Estimating Nairu For The Romanian Economy
The paper tries to estimate the natural rate of unemployment in the case of Romania, concentrating on implementing an econometric schedule in order to estimate the value of the NAIRU. One of the major problems in literature is that of identification, and the solution could be in finding certain instrumental variable to be correlated with unemployment, but non-correlated with supply shocks. Practically, to identify such valid instruments is very difficult and, consequently, only few studies are reporting concluding results. However, there are many economists that questioned the assumption of a constant NAIRU. A growing literature seeks to estimate the path of a time-varying NAIRU. This literature is based on the idea that movements in U* are long-term shifts in the unemployment-inflation relationship, while the shock v includes short-run fluctuations. Some authors estimate U* by positing a stochastic process for U* (such as a random walk) and a stochastic process for v (such as white noise) and then using a statistical procedure that separates Phillips-curve shifts into these two kinds of shocks. We use an approach that is simpler but yields similar results. Firstly, we are supposing that it is given the value of parameter a, which expresses the slope of the unemployment-inflation trade-off. Then, we rearrange terms to obtain the following equation U*+(v/a)=U+(Dp/a). Its right-hand side can be computed from the statistical data, generating in this way an estimate of U*+(v/a), which in fact measures the shifts in the Phillips curve. Within this sum, U* represents the longer-term trends and v/a is proportional to the short-term shocks. Therefore, it is natural to try to extract U* from U*+(v/a) using a standard approach to estimate the trend in a series. As a rule, in literature it is used the Hodrick-Prescott filter. The HP filter is a generalization of a linear time trend that allows the slope of the trend to change gradually over time. Formally, the HP filter minimizes the sum of squared deviations between the trend and the actual series, with a penalty for curvature l that keeps the trend smooth. In the case in which there is no penalty, the filter will yield the original series; but when the penalty is very high, it will yield a linear time trend. To implement this procedure, we must choose two parameters: the Phillips curve slope, a, and the smoothing parameter, l, respectively (this makes that the trend, U*, be smoothed and not with large oscillations, by replacing the ordinary procedure of fitting every movement in U*+(v/a)). The choice of this parameter is largely arbitrarily. In fact, the HP filter is equivalent to an interpolation method. Therefore, given a time series, it is natural to consider as candidate every other method permitting to estimate a smooth trend. In our exercise on the Romanian economy during the transition period, we used three different function-filters: regress, loess, and ksmooth. On the basis of simulations, one may see the unfavorable impact of a positive difference between the effective unemployment rate and NAIRU on inflation dynamics (Dp). It is demonstrated the points in area (2D space) DU-Dp are distributed in the sectors II and IV (denoted in trigonometric sense) over the right line transcending the origin of the coordination axes. Eventual differences (the evading from the two mentioned sectors) can be attributed to the short run supply shocks.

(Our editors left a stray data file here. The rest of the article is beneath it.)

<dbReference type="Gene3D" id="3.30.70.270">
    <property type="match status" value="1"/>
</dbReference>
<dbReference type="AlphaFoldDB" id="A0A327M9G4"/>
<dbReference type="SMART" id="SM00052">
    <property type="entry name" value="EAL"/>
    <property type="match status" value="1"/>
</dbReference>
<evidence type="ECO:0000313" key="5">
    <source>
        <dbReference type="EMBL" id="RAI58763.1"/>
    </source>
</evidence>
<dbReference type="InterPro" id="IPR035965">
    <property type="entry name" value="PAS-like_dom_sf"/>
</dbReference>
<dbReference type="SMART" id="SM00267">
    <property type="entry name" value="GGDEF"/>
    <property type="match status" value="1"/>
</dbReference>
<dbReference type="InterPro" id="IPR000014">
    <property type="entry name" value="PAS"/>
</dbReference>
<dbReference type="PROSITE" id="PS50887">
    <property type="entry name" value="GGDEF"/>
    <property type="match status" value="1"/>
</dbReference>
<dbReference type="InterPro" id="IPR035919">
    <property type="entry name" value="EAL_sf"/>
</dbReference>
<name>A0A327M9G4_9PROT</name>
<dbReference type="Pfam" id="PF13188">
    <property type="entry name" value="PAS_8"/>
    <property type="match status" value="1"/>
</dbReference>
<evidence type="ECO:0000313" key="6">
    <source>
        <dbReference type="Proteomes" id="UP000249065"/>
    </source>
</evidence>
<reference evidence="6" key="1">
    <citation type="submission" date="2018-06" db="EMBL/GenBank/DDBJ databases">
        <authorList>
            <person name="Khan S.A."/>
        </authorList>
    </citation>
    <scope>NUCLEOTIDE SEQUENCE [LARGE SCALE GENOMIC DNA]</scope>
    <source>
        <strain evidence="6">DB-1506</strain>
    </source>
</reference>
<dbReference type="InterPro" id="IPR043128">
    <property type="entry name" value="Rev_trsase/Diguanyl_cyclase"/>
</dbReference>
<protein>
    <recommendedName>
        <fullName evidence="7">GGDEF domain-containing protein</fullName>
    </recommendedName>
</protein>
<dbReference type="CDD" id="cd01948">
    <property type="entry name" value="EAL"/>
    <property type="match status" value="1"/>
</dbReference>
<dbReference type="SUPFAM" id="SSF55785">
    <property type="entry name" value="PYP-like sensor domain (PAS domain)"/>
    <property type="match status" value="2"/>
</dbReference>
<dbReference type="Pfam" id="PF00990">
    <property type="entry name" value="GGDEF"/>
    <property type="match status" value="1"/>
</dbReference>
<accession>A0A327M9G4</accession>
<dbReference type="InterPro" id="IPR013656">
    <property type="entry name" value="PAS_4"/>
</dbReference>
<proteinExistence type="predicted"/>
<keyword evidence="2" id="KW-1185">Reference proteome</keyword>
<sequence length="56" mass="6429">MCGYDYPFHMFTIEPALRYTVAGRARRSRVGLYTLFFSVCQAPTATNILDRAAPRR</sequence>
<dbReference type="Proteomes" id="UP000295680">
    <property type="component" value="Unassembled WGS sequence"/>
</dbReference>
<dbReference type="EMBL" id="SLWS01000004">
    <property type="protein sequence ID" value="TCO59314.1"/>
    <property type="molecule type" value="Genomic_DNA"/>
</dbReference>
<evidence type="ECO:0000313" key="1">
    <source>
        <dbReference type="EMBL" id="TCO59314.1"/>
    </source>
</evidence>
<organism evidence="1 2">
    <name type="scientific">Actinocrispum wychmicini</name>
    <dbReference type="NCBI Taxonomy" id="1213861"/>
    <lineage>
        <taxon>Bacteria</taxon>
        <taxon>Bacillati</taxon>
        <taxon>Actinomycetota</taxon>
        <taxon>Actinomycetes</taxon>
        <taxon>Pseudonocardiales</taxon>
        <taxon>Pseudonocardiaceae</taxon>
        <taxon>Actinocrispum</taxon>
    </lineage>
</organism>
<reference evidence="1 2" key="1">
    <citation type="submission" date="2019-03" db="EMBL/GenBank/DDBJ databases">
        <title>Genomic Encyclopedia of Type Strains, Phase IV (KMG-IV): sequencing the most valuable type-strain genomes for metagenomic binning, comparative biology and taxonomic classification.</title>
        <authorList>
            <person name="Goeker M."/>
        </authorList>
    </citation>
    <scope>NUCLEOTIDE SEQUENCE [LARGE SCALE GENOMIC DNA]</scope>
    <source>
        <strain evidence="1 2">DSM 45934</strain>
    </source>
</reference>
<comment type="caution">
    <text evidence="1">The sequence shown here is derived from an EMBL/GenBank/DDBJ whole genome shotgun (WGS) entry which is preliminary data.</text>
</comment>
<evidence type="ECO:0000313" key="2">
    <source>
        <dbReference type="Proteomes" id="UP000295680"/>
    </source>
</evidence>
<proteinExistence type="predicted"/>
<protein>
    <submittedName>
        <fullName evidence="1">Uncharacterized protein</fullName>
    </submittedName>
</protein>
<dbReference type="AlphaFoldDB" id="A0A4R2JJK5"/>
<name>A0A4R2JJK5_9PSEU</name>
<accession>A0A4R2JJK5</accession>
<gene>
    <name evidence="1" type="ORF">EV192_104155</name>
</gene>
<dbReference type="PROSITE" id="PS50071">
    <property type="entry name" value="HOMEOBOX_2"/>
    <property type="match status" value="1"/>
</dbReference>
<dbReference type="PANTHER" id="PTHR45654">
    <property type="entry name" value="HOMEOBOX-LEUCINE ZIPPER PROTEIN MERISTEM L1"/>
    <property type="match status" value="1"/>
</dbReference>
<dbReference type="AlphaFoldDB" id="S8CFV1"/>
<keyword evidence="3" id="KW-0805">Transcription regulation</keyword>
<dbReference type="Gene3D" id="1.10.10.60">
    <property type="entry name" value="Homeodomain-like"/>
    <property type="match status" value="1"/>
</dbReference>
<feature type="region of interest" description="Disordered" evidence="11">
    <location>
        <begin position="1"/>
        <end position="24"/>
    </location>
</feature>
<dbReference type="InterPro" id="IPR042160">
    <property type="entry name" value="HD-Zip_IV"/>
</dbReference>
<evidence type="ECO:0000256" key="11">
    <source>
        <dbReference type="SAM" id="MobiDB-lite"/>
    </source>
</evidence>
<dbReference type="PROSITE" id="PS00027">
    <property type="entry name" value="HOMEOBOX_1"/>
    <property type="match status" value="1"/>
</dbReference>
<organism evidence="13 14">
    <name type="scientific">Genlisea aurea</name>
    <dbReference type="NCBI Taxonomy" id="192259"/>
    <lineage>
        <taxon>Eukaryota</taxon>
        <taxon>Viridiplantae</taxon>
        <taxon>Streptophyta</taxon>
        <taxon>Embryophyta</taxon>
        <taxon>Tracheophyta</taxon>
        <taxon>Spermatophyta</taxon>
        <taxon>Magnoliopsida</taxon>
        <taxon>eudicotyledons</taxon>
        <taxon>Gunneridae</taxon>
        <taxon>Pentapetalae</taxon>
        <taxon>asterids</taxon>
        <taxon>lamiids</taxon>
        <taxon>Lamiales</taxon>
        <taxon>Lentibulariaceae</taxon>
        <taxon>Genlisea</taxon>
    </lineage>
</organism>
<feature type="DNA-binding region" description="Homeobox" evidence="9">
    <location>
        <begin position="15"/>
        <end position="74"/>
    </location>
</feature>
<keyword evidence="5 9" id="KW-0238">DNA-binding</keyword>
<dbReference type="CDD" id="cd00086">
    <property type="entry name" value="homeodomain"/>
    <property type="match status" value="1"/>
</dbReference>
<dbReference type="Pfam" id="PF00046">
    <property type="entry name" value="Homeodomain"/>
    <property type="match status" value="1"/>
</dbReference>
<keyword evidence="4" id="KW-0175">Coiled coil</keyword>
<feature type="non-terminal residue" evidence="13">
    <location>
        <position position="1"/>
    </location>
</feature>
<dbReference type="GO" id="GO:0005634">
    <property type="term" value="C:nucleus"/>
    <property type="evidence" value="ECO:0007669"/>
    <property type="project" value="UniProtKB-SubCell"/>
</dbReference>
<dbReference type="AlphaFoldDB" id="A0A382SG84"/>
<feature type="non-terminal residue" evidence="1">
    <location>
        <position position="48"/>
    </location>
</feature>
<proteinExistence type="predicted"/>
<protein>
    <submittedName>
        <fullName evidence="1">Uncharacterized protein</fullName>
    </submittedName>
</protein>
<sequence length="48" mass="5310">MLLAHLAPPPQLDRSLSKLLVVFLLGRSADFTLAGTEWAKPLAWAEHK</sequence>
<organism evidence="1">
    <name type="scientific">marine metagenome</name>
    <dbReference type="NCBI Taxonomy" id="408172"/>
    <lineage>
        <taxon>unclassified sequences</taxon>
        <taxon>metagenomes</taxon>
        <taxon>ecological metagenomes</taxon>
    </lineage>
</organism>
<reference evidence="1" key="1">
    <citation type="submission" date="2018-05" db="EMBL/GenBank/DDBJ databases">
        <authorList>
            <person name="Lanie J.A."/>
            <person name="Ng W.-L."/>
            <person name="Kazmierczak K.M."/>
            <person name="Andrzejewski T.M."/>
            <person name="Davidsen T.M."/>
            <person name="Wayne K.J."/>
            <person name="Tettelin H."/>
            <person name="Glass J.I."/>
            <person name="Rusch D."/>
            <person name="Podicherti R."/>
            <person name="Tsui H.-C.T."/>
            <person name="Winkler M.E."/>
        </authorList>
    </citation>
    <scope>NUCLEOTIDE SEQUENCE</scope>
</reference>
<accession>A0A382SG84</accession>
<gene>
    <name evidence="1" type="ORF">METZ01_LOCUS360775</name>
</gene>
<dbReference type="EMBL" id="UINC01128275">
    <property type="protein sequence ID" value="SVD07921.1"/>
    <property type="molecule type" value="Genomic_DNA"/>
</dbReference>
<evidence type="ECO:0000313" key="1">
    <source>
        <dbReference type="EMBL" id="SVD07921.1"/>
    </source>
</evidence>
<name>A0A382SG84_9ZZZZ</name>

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Volume (Year): 1 (2004)
Issue (Month): 2 (May)
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